The National Animal Health Monitoring System (NAHMS) is designed to provide local, State, and national information on animal disease problems throughout the United States.
The National Plant Pest Survey and Detection Program (NAPPSD) coordinates and standardizes a nationwide survey and detection system for exotic and endemic plant pests of agricultural importance.
Established in 1862, the Department of Agriculture serves all Americans through anti-hunger efforts, stewardship of nearly 200 million acres of national forest and rangelands, and through product safety and conservation efforts. The USDA opens markets for American farmers and ranchers and provides food for needy people around the world.
Selected examples of progress: Brucellosis class free status States, FY 05 51, FY 06 est 50, FY 06 est 51; Tuberculosis-accredited free States, FY 05 51, FY 06 est 47, FY 07 est 47.
Uses and Use Restrictions
Conduct surveys, inspections to detect and appraise infestations, eradication and control activities, and carry out regulatory actions to prevent interstate spread of infestations and diseases.
Foreign, State, local, and U.S.
Territorial government agencies, nonprofit institutions of higher education, and nonprofit associations or organizations requiring Federal support to eradicate, control, or assess the status of injurious plant and animal diseases and pests that are a threat to regional or national agriculture and conduct related demonstration projects.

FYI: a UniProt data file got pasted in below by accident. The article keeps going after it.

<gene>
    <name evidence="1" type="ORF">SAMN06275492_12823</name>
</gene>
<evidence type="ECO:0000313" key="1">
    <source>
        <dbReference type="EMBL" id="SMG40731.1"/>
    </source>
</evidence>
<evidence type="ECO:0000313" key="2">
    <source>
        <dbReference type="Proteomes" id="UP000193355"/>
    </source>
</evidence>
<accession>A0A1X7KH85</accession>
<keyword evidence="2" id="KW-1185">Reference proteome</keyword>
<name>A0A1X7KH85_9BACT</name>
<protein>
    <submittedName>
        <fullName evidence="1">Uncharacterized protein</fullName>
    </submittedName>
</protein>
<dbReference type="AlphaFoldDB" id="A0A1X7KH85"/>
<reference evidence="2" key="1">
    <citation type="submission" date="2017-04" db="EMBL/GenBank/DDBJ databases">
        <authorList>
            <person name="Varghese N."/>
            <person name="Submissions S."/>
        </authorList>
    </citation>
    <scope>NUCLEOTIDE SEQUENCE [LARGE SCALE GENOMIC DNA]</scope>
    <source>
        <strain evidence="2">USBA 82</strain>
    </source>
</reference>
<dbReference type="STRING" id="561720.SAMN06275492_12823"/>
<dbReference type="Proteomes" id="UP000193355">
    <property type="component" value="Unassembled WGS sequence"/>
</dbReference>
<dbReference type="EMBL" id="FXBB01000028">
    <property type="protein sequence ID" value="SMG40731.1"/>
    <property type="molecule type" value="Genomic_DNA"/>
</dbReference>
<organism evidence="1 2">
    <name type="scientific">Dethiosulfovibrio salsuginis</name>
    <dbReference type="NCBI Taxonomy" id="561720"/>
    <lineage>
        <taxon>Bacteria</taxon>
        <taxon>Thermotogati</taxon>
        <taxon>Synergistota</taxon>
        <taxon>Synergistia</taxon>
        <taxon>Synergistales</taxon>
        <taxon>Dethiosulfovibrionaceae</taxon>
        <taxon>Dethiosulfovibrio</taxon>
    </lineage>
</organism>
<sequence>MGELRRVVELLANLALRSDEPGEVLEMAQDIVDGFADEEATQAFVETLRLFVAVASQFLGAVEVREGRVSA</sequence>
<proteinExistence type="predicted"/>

Farmers, ranchers, agriculture producers, State, local, U.S. Territorial government agencies, public and private institutions and organizations benefit from Federal assistance to eradicate or control injurious plant and animal diseases and pests that are a threat to regional or national agriculture.
Curriculum vitae for principal investigator, except for State, local, and Territorial government cooperators.
Aplication and Award Process
A letter from applicants seeking support or cooperation with the Animal and Plant Health Inspection Service.
Applicants must indicate the nature and severity of the problem to be considered and explain how they will address the problem.
This program is eligible for coverage under E.O.
12372, "Intergovernmental Review of Federal Programs." An applicant should consult the office or official designated as the single point of contact in his or her State for more information on the process the State requires to be followed in applying for assistance, if the State has selected the program for review.
Comply with E.O. 12372, "Intergovernmental Review of Federal Programs," and submit a completed Standard Form 424.1, "Department of Agriculture, Application for Federal Assistance (Non-construction)" and project proposal (work plan), financial plan, curriculum vitae, and other required certifications to the appropriate APHIS area, regional, or Headquarters Office. See Regional and Local Office Address Listing.
Applications are approved by the Administrator or Authorized Departmental Officers (ADOs) upon determination that the project will contribute toward accomplishment of the Agency's overall mission and meet any established project evaluation/selection criteria.